You’ve heard the buzz, read the reviews, and consulted the stars; all signs point to The Elder Scrolls V: Skyrim being the second coming of Oblivion, only bigger, better and bolder than its beloved predecessor. And for the most part it is, but there are some definite flaws on this shiny dragon-clutched diamond.
Now keep in mind I’m not trying to rain on Bethesda’s parade or minimise the accomplishment of Skyrim in any way. It’s a game deserving of praise (which I’ll get to eventually), and these five flaws, while annoying, for the most part don’t affect the overall experience. This is just a small selection of agonizing issues that I need to get off my chest before I get back to my Dragonborn.
One of the most criticised elements of the previous two entries in The Elder Scrolls series, Bethesda has certainly improved character animation a great deal for Skyrim, to the point where third-person play is a viable option, as long as you don’t make any sudden moves or attempt to climb down the side of a mountain. In fact, unless you’re running in a straight line or fighting (meaning too busy to notice), that old familiar jerkiness rears its ugly head. And forget about climbing; there are no animations for such actions, and simply walking down the side of a mountain half sunk into the rock doesn’t do a lot for immersion.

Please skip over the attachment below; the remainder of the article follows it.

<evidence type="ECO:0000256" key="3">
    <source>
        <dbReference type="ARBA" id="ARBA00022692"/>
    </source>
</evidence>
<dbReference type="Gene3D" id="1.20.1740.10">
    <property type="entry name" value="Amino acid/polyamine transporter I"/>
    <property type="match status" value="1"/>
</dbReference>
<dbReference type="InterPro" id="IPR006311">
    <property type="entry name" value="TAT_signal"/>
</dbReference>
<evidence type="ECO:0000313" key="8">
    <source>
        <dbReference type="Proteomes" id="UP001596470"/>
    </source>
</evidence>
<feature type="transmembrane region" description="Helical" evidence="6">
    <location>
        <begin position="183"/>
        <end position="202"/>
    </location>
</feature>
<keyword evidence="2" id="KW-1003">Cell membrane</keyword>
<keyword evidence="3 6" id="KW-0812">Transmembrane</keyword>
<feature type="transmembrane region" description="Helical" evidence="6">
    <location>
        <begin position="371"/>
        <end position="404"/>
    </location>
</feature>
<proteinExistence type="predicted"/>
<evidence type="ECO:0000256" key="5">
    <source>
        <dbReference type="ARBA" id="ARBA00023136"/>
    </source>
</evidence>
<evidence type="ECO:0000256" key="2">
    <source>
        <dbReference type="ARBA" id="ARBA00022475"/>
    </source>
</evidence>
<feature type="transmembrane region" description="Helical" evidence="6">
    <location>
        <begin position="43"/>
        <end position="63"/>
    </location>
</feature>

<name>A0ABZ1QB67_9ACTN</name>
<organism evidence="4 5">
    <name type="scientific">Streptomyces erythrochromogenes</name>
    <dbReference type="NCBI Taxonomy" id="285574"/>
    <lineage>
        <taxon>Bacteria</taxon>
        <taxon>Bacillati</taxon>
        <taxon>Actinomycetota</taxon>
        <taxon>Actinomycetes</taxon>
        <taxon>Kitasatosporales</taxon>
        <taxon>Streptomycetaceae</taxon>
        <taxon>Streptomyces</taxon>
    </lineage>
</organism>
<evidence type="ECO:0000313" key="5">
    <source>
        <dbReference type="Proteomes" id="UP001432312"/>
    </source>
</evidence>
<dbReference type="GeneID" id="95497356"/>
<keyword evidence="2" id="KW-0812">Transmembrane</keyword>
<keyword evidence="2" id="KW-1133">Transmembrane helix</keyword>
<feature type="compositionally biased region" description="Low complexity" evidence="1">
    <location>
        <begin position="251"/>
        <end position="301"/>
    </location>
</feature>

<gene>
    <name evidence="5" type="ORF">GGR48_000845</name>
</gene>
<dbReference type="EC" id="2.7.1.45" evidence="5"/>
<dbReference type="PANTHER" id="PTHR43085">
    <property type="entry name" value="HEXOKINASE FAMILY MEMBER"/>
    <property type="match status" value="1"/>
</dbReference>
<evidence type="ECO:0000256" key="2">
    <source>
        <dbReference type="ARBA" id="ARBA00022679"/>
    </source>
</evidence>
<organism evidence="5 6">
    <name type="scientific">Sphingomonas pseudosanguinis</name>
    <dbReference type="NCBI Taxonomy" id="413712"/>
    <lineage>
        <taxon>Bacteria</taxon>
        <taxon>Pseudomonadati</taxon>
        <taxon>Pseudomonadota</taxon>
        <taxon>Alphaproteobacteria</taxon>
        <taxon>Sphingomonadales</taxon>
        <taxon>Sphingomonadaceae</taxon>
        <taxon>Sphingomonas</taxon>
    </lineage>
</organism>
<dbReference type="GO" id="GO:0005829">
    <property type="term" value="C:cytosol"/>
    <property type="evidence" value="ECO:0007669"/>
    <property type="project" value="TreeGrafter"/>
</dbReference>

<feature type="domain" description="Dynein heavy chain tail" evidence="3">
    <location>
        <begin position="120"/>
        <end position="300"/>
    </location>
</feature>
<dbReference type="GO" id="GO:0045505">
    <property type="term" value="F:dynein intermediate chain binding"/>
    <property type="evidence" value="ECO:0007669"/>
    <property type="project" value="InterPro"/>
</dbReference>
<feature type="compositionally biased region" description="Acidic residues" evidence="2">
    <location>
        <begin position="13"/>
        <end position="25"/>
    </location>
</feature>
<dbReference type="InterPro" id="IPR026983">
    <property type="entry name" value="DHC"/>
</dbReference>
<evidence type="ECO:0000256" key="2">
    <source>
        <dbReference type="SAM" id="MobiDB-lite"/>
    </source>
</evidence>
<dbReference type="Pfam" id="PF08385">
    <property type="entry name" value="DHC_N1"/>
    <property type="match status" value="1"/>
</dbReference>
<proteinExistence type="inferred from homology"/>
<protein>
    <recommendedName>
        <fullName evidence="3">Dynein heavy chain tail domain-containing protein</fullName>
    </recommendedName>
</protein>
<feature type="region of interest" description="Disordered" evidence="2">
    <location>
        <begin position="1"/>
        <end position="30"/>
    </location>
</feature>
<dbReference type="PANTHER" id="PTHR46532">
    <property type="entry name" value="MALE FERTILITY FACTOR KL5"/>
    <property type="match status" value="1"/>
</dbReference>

Possible solution: Let’s motion capture some people! Call up Rockstar, see if they know anybody.
My least favourite part of playing any open-world Bethesda game is selecting my hair. As demonstrated in my character creation video for Skyrim, this is not an area that Bethesda has shown gobs of improvement in with this latest title. It’s getting better, and the higher-quality faces certainly help, but faced with the decision of wearing the hideous polygon hair and a skullcap textured to look like hair, the skullcap wins every time.
Of course you wind up with a helmet before too long. In fact, the Dovahkiin image that’s been circulating since the early announcement days encourages players to wear a helmet, so Bethesda is likely aware of the issue.
Possible solution: Lose the hair selector and just have everyone select a helmet (or barrel) at character creation, or require all prisoners’ heads be shaved before transport and incarceration. Yes, even the kitty people.
Loading And Streaming Delays
One day there will be an Elder Scrolls game in which I don’t have to sit through a loading screen every time I enter a building; I recognise that this is a matter of time and computing power and if I just wait for it it will eventually arrive. It always flummoxes me when I’m exploring a vast open world that stretches for kilometres in every direction, every centimetre explorable, yet to enter a thatched roof cottage we’ve got to kick things into high gear. More of an expectation than a real disappointment, at least Bethesda made some excellent interactive loading screens to help pass the time.